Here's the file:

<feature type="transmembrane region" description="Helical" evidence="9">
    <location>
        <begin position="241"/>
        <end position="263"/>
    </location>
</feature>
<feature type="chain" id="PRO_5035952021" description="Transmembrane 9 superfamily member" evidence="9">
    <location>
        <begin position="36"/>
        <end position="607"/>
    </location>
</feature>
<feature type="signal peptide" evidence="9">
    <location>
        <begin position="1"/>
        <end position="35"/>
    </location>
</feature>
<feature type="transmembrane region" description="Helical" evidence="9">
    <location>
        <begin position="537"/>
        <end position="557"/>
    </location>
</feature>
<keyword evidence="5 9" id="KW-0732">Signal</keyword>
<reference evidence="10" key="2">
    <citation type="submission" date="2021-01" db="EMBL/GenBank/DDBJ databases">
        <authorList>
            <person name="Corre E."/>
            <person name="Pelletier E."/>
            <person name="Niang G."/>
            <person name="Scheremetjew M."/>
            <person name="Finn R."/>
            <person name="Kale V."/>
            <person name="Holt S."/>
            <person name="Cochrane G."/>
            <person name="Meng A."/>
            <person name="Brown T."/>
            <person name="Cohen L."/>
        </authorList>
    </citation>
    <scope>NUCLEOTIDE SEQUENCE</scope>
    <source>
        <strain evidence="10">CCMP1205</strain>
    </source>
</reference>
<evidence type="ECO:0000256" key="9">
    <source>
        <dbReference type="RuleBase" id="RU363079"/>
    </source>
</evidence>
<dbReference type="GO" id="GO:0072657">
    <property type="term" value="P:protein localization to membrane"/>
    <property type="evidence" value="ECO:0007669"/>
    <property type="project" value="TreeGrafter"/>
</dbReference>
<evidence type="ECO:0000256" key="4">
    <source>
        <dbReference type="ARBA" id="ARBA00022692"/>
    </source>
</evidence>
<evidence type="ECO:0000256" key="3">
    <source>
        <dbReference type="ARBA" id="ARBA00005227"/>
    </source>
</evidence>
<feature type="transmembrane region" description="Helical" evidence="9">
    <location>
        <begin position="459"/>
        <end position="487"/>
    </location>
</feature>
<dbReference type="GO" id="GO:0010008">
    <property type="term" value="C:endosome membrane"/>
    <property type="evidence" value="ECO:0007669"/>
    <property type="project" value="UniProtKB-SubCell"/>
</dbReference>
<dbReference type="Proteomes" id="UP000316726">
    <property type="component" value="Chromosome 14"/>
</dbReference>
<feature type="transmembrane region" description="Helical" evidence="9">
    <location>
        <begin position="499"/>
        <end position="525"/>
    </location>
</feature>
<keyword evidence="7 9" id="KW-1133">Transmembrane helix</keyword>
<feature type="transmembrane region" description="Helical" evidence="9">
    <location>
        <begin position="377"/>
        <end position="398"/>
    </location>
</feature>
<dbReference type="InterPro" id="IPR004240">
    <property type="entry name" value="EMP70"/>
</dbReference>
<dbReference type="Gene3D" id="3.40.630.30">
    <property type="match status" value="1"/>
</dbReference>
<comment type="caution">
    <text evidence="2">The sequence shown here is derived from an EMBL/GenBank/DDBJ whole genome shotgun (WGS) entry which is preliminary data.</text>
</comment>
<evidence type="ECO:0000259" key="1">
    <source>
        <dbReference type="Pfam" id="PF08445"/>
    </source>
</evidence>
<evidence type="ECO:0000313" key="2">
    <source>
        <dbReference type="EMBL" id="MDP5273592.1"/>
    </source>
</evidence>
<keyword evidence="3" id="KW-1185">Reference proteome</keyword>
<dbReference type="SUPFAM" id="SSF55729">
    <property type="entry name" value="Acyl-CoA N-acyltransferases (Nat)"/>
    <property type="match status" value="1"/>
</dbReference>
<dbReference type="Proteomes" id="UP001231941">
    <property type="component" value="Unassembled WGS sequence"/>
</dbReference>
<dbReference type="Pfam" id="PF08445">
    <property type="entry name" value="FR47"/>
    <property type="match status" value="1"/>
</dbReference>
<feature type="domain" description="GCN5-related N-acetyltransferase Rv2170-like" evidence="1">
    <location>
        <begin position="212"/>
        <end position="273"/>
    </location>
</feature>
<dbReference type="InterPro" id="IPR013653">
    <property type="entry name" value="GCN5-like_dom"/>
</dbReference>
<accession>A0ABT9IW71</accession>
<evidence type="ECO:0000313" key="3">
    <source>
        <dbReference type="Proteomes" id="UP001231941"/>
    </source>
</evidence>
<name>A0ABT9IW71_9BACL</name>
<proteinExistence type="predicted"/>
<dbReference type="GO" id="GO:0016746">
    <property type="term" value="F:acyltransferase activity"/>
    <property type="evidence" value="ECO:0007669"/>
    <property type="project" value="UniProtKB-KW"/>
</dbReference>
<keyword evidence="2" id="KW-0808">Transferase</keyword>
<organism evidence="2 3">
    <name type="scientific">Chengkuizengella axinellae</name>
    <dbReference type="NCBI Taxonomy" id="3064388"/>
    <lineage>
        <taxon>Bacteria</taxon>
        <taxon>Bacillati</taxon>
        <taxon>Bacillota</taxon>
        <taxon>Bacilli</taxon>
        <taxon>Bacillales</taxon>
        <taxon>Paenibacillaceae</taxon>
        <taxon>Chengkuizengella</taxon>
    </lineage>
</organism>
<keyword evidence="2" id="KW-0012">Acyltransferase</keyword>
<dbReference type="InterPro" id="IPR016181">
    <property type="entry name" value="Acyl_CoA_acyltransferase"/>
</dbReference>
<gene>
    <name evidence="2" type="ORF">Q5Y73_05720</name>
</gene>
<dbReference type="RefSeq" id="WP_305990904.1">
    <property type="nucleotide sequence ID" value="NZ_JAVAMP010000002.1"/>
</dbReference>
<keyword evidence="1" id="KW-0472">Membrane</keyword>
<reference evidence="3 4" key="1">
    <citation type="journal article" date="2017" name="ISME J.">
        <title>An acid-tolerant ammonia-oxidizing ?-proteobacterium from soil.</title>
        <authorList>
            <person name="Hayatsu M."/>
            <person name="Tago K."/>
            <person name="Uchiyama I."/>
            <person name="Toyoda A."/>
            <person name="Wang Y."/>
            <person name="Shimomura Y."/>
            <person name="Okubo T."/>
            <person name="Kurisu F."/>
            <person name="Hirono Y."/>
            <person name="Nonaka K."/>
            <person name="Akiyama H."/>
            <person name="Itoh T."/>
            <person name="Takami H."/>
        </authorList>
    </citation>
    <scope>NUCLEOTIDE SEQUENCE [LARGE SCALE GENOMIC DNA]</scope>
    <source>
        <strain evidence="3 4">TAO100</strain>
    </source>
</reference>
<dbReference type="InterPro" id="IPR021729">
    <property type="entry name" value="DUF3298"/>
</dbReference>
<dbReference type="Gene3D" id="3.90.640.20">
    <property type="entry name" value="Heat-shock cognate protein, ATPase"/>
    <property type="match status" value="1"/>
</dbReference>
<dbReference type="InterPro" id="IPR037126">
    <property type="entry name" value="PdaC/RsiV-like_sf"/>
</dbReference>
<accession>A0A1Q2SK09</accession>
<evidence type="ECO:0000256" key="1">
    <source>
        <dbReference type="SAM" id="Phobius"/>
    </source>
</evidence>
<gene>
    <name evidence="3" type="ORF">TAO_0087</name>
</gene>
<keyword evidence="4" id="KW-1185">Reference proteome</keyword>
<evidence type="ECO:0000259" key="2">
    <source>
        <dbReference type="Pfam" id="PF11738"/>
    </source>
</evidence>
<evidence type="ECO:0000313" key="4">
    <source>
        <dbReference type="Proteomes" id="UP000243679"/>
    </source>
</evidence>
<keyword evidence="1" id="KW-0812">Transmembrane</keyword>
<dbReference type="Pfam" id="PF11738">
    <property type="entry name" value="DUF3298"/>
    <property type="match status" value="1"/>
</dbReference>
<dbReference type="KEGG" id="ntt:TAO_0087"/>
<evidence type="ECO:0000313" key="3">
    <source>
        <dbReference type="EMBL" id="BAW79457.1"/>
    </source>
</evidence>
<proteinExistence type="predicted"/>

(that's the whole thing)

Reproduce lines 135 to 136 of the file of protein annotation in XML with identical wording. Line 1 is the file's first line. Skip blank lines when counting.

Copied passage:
<evidence type="ECO:0000313" key="3">
    <source>